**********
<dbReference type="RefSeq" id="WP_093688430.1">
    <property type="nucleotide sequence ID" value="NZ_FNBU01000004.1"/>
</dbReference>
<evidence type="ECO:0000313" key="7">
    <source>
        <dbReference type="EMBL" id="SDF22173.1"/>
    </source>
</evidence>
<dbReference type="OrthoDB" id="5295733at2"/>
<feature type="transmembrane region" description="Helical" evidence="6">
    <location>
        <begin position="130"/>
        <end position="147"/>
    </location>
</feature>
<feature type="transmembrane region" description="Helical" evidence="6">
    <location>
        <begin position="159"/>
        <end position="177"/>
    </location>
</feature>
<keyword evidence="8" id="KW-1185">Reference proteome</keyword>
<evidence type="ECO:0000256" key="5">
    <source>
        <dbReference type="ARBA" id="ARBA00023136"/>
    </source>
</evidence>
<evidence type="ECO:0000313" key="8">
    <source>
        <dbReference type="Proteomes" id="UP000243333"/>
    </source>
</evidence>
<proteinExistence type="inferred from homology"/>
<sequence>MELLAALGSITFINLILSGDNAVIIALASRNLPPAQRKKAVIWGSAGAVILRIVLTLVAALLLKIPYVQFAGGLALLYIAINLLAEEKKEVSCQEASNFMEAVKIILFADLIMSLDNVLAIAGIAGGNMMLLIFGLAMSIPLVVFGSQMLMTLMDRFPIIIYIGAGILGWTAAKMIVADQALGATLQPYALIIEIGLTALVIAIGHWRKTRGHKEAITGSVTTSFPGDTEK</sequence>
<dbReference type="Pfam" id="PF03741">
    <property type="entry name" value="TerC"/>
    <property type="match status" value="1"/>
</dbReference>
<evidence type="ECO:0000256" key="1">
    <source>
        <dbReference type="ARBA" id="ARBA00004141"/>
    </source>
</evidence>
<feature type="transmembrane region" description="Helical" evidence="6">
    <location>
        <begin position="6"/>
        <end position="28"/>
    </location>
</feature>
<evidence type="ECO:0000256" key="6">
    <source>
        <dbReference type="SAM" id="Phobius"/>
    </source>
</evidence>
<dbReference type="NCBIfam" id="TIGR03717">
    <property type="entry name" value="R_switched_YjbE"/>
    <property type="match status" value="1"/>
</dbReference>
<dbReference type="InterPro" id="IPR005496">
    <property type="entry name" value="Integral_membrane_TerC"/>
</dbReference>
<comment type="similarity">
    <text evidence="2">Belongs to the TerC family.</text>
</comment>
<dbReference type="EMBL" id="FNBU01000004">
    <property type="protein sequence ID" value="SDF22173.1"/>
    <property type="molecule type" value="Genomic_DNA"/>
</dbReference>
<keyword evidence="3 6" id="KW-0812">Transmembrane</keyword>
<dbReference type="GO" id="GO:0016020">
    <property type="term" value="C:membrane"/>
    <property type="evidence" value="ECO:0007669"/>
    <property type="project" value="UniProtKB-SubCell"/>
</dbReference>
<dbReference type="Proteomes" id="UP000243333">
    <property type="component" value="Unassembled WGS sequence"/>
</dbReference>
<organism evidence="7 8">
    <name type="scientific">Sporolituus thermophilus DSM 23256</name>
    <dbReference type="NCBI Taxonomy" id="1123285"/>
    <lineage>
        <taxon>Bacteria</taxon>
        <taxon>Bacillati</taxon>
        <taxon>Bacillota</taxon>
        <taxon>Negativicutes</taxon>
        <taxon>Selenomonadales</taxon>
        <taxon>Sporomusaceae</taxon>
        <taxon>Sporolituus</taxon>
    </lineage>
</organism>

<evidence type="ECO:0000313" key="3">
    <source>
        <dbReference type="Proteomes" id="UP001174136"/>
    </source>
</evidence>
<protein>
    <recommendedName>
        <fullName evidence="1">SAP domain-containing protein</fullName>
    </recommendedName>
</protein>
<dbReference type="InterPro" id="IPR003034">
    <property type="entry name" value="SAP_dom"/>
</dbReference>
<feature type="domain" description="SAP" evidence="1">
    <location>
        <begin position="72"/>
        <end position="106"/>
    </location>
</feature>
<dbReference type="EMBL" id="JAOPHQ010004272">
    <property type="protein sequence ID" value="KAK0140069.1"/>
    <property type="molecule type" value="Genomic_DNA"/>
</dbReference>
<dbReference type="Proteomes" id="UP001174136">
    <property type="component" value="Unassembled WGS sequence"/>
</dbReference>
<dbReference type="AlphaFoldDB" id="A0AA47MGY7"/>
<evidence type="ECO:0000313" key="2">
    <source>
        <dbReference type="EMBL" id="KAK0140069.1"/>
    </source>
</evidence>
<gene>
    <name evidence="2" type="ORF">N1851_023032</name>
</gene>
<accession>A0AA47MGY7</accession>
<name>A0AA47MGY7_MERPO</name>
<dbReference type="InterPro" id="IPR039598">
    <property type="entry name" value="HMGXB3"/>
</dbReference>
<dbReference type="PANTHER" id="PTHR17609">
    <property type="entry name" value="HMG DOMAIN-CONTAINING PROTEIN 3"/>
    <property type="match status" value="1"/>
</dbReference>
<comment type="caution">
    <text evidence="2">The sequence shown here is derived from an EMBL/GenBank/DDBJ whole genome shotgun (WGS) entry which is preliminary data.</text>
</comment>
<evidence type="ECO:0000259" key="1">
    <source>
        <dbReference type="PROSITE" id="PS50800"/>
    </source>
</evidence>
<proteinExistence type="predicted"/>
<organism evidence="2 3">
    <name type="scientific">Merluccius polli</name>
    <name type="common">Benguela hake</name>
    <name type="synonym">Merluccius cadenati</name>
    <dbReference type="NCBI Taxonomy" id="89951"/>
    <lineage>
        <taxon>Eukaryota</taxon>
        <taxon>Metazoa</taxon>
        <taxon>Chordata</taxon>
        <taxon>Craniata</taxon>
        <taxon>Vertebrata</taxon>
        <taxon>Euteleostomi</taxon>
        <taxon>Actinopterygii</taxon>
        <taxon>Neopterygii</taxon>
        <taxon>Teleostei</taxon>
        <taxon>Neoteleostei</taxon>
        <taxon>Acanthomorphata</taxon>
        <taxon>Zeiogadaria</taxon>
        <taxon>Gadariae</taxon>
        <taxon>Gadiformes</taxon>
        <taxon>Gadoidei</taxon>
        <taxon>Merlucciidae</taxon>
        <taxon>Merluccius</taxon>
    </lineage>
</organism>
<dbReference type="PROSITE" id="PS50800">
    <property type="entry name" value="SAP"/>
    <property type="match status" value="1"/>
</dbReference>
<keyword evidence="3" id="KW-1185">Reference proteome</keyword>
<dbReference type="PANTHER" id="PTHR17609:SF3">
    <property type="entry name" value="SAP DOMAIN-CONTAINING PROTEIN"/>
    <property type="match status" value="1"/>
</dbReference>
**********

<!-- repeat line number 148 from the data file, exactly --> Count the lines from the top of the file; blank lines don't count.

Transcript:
    <dbReference type="NCBI Taxonomy" id="89951"/>